(New Vision 06/24/13)
Recently, one of the dailies carried a front page headline: “EU diplomat attacks Museveni over graft”.It reported that the European Union (EU) chief envoy to Uganda had “punched holes in President Museveni’s State-of-the-Nation Address, saying it ignored key issues of media siege and succession” and that it “was not as wide ranging”. A week later after the reading of the national budget, the same diplomat was at it again engaging the media to critique the budget! Many readers felt this was too deep and bizarre diplomatic meddling in Uganda’s affairs. They wondered whether his behaviour was borne of a failure to remember that Uganda is no longer a colony. This reminded one how over the years, some diplomats have made...
(Daily Monitor 06/24/13)
Kenyan President Uhuru Kenyatta will on Monday arrive in Uganda on a three-day working visit. Mr Kenyatta is expected to arrive via Entebbe Airport at 3 pm. According to the Uganda Media Centre, the visiting Head of State will tomorrow hold a joint press conference with his host, President Yoweri Museveni. This is Mr Kenyatta’s maiden visit to Uganda since he became president in April. Mr Kenyatta was elected president in March, beating then-Prime Minister Raila Odinga by 50.07% to 43.28%. Although no official agenda has been communicated, the two leaders are expected to discuss among other issues, bilateral trade, regional security and the planned construction of joint oil pipeline that would connect, Uganda, South Sudan and Kenya. By Isaac Imaka
(The Observer 06/24/13)
Opposition kingpin Kizza Besigye and former Vice President Gilbert Bukenya are jointly working on a political movement to challenge President Museveni’s long hold on power in 2016, The Observer has learnt. Sources close to the two politicians have revealed that the ultimate goal is to create a “grand rainbow coalition” of all political actors interested in change, akin to what happened in Kenya in the 2002 elections. The National Alliance of Rainbow Coalition (NARC), which brought together an unlikely combo of former president Mwai Kibaki and former Prime Minister Raila Odinga, among others, successfully defeated Daniel arap Moi’s handpicked candidate, Uhuru Kenyatta. Kenyatta would bounce back ten years later with a victory of his own in elections held in March...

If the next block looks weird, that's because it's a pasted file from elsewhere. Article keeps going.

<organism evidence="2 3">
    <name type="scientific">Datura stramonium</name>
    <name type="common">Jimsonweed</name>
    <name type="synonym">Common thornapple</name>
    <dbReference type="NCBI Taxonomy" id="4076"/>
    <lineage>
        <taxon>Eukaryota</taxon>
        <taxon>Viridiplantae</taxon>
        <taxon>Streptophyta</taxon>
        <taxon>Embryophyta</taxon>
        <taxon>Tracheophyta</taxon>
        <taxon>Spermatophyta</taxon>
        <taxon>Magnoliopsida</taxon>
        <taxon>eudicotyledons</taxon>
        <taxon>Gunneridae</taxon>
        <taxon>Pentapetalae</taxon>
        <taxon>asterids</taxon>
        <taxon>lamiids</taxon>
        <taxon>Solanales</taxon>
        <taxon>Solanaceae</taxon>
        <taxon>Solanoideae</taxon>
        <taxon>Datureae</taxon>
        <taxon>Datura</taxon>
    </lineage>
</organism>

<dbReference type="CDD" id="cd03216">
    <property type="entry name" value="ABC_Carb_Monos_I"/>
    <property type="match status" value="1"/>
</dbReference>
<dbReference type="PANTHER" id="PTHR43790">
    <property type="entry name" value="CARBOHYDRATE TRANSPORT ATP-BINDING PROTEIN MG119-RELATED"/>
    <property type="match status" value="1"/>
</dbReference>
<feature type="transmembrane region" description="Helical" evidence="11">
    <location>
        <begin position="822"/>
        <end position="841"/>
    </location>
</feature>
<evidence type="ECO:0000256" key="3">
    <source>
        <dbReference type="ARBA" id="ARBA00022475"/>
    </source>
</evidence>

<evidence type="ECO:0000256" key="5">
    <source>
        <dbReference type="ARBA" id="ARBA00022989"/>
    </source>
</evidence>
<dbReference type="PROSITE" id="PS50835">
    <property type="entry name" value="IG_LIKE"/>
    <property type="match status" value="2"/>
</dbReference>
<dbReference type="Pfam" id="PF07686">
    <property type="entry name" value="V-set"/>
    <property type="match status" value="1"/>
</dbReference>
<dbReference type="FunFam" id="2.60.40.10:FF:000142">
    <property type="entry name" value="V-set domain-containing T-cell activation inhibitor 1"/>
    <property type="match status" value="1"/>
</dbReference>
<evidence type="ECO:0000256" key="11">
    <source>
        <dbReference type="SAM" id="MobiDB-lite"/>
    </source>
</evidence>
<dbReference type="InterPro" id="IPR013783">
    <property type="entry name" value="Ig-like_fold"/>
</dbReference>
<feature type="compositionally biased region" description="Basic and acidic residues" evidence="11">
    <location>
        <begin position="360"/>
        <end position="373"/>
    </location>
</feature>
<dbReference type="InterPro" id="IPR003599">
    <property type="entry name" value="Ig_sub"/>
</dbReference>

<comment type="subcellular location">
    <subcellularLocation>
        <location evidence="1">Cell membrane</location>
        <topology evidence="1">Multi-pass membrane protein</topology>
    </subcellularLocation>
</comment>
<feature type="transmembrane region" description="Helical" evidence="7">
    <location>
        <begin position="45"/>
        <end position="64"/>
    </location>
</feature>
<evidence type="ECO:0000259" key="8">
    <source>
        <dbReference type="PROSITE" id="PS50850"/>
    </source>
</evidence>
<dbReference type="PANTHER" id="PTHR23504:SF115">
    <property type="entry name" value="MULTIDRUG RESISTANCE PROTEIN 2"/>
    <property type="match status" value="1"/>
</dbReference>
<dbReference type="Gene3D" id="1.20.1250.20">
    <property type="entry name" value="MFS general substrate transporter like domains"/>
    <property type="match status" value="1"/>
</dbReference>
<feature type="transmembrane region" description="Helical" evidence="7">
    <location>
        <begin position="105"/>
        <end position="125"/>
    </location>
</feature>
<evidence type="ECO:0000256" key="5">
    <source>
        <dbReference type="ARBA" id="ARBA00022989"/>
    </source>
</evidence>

(Daily Monitor 06/24/13)
BBC’s Charles Hillary (L) interviews in London on Tuesday. Gen Sejusa accused Museveni of seeking a life presidency. COURTESY PHOTO By Timothy Kalyegira Before the spy master’s letter leaked to the media, he flew to London. But what does that mean? Does he have the backing of a foreign power or foreign powers? If so, which are those? Before I get into the BBC World Service and BBC World TV interview of Gen David Tinyefuza a.k.a. Sejusa that everyone is talking about, I’ll start with a related matter. Last week, I was back to my painful relationship with Umeme. They cut off my electricity. I paid up and as usual, they failed to reconnect me for six days, even after...
(Africa Review 06/24/13)
Ugandan President Yoweri Museveni's son Muhoozi Kainerugaba has for the first time broken his silence on the succession debate, and denied allegations that his rise and key placement in the military command is a ploy to sidestep the law and succeed his father. “Uganda is not a monarchy where leadership is passed on from father to son. This so-called (Muhoozi) project is a people’s creation,” the Brigadier said in a statement released by Special Forces spokesman Edson Kwesiga. Brig Muhoozi, 39, is a one-star general and commands the 10,000-strong Special Forces Command, considered the engine of the Ugandan army, and responsible for guarding the President plus the country’s most-sensitive assets, including the oil fields. Capt Kwesiga yesterday told the Daily...